Asian Art in London II The Oriental Ceramic Society Exhibition is a stunner!

ed-cs-at-sothebys

Far and away, our favourite absolute highlight of AAL has been The Oriental Ceramic Society display in New Bond Street, courtesy of Sotheby’s, CHINA WITHOUT DRAGONS: RARE PIECES FROM ORIENTAL CERAMIC SOCIETY MEMBERS. There have been some absolutely startling pieces of ceramic art on show from earliest times to the late 20th century. The only problem with this stunning exhibition as we see  it is that it is on for such a short time – just a few days, closing November 9. Surely it would have been possible to allow as many people as possible to view these unique pieces during the whole course of AAL?

Here, anyway, are our firm favourites:

ed-ocs-at-sothebys-sancai-horse-figureExtraordinary! The only word for this remarkable object which is catalogued as a pottery zodiac figure of a horse in sancai glaze ‘Tang dynasty 7th or 8th century’. Well, we have certainly never seen anything like this before! There is evidence of a sense of humour here which is not exactly typical of Tang . . .

ed-ocs-at-sothebys-kangxi-blackamoor                    A glazed biscuit porcelain figure of a black attendant standing on a lotus leaf. Late Kangxi and formerly in the Rockefeller collections.

ocs-at-sothebys-20th-c-grisaille-pot An outstanding 20th century piece from the Jingdezhen kilns: brushpot painted in grisaille and coloured enamels.

ocs-kiln Well, cute is hardly the word for this one. Apparently, this is a 19th century glazed biscuit pouring vessel in the form of a kiln decorated with butterflies. It is a beautiful piece but it appears to us remarkably modern in its conception and form. It must have been created by a great talent . . .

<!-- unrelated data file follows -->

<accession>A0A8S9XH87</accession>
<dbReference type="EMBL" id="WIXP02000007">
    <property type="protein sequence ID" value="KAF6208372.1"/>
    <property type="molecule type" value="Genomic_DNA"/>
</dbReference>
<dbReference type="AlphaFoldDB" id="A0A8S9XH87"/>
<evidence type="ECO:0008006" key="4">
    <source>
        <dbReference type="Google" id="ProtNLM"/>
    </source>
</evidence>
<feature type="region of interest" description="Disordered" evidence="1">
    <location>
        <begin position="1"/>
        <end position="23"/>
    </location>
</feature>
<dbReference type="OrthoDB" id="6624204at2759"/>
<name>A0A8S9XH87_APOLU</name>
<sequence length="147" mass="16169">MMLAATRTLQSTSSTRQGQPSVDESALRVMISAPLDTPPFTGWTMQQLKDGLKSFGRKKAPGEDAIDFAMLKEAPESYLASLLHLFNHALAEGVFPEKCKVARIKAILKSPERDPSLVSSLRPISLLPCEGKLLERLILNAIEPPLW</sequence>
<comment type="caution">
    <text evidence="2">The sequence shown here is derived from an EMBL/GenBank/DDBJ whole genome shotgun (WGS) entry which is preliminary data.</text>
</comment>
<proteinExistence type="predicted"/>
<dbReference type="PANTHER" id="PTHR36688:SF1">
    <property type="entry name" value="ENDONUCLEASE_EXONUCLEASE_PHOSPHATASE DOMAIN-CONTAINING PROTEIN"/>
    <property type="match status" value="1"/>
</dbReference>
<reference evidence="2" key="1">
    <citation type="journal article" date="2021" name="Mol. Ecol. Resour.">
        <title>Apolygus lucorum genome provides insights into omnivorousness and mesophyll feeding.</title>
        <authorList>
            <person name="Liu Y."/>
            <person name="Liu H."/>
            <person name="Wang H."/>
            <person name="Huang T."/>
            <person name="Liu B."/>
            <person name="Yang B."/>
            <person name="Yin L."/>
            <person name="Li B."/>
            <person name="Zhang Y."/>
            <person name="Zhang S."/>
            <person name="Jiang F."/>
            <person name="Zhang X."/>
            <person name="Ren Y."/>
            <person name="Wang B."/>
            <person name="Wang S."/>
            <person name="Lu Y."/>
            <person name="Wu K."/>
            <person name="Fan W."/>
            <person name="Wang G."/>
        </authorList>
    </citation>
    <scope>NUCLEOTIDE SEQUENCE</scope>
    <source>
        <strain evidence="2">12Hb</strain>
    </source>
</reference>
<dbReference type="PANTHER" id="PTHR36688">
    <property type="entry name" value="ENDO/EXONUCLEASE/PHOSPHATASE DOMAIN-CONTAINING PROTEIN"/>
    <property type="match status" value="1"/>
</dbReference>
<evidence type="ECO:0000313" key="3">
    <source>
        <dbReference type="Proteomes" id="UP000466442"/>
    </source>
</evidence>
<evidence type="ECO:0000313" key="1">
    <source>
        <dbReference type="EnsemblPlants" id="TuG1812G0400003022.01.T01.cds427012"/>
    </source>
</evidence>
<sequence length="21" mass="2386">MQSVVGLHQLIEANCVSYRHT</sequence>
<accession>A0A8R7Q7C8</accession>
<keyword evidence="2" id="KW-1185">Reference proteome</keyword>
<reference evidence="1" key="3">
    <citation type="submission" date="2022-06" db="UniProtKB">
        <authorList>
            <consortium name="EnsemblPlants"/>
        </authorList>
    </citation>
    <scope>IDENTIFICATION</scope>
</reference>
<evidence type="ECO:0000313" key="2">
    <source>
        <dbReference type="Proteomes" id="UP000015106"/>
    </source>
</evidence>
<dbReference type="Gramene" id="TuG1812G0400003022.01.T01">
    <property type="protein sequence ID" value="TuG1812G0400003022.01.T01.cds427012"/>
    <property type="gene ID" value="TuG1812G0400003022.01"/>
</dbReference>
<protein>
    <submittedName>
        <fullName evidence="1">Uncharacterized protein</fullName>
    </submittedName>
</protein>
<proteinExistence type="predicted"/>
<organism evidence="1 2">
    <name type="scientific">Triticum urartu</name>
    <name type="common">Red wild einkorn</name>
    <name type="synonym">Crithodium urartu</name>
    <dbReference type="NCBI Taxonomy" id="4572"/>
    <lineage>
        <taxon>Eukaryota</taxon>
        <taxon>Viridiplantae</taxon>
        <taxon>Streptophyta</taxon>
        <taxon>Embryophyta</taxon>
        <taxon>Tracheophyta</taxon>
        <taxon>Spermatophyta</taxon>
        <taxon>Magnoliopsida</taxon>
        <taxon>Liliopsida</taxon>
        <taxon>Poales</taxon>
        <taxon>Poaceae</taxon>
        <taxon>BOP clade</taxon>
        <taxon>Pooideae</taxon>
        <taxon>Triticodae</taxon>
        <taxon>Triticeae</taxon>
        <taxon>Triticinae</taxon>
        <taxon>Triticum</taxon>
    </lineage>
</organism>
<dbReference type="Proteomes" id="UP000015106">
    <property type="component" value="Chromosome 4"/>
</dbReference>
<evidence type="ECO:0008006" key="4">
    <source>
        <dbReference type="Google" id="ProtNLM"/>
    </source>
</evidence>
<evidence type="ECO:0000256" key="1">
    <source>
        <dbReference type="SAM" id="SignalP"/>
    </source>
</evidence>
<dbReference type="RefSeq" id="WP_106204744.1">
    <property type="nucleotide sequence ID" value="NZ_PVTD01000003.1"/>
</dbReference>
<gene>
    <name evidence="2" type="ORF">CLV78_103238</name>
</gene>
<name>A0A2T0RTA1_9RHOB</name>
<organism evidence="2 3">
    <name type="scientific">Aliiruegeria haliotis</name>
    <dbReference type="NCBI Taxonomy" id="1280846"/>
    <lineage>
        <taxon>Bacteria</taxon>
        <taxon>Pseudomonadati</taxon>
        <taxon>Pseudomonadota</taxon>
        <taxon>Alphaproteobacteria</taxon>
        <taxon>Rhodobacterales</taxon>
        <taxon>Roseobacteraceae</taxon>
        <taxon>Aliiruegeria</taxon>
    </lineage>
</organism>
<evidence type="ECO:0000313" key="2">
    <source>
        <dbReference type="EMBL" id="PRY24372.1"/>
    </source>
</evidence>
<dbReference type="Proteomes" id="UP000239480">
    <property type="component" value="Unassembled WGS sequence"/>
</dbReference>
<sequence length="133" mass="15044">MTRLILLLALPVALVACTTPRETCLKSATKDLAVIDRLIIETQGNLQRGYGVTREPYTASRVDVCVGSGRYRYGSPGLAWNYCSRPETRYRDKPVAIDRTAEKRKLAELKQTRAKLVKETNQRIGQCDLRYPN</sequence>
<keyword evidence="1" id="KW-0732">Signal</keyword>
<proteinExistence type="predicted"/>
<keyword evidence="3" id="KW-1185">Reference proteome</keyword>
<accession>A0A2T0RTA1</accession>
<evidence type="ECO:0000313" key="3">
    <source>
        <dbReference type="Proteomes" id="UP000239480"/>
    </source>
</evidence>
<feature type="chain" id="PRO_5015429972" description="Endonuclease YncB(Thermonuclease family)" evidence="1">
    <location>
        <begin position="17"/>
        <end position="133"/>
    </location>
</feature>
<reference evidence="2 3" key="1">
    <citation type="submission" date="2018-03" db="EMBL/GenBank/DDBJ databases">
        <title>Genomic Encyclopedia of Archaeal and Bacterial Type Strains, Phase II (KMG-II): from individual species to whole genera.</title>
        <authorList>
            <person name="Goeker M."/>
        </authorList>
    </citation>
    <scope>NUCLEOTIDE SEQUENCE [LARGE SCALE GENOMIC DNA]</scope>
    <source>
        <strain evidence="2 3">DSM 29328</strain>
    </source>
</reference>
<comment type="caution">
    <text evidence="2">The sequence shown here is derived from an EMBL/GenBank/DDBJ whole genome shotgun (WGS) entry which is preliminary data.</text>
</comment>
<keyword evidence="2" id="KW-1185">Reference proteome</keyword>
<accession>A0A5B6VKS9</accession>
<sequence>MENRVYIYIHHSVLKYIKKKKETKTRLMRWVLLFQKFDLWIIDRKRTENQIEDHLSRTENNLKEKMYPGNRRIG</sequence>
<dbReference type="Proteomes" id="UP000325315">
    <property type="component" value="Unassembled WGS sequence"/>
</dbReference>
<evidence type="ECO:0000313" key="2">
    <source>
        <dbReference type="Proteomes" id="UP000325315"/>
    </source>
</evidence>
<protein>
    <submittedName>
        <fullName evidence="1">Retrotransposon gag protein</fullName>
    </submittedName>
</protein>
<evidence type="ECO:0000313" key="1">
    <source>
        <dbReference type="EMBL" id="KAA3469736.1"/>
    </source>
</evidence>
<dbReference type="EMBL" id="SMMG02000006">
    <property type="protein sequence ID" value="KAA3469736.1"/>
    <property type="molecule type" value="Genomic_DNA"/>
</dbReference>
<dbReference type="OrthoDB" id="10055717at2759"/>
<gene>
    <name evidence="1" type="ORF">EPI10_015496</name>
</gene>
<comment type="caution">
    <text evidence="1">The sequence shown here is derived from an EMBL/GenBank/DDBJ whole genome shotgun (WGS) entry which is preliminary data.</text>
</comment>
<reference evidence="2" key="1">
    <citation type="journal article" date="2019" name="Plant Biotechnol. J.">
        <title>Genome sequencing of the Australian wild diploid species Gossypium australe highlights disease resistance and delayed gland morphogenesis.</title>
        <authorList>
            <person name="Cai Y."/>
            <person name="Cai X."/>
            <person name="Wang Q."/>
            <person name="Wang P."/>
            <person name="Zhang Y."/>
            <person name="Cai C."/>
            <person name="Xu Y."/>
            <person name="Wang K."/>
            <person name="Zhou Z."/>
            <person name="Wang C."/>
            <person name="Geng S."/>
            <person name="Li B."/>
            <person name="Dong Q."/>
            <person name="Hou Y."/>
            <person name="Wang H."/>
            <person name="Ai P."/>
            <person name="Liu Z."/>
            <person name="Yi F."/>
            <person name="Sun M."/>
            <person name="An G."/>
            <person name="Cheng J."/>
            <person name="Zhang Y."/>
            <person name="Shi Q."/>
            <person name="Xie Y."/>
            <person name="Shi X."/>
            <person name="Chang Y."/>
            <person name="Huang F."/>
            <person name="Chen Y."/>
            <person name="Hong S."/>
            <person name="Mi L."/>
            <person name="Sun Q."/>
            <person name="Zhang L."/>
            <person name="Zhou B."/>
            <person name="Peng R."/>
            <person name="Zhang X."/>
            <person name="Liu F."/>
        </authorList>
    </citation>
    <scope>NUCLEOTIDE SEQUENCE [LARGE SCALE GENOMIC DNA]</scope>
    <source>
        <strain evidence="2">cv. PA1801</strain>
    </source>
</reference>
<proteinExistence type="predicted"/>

If you miss the exhibition, you can at least put your name down for the catalogue. It will be published next Spring, 2017, at a pre-publication price of £50. Enquiries by email to ocs.london@btinternet.com. It will, however, be sent free of charge to members of The Oriental Ceramic Society. Membership for a UK member costs just £55 so it seems a no-brainer to sign up today and get your catalogue f.o.c.!

Extraordinary scene as Mallams set house record of £750,000 with mystery man’s £12 vase

lr mallams Yonzheng vase offered   The Charles George Yongzheng vase is offered st Mallam’s yesterday.                 Photo Paul Harris

EXCLUSIVE by Paul Harris at Mallams, Cheltenham

It was an extraordinary scene at Mallam’s in Cheltenham yesterday morning as mystery collector Charles George’s Yongzheng vase (http://chineseart.co.uk/news/who-was-the-mysterious-charles-george/) , valued by him at a mere £10-12 in the 1950s, was knocked down after just a few minutes’ bidding for £750,000. The auctioneers had valued it at £20-30,000. The £750,000 price represented a house record for Mallams in Cheltenham. With buyer’s premium and VAT, the ultimate price is nearly £1m.

charles george collection

The £750,000 vase sold by Mallams April 27 2016 Photo Mallams

The sale was brief but dramatic. Phone and internet bidders were lined up to bid on the vase but, for once, never got a look in on the proceedings. Announcing the lot to bidders (who had been required to register in advance and deposit the meagre sum of £5,000!), auctioneer Robin Fisher asked the room, “Well, what shall we start at?” It was expected that it might start at £10,000 . . .

The room was electrified by a voice from the back row shouting out “£500,000, let’s start at 500,000”. Fisher looked incredulous. “Did you say £500,000?” It appeared that he felt he was being ‘wound up’ and he asked again. The ultimate buyer, who had set the starting price, affirmed his offer.

lr 750,000 vase knocked down at Mallams

Knocked down at £750,000 ! Photo Paul Harris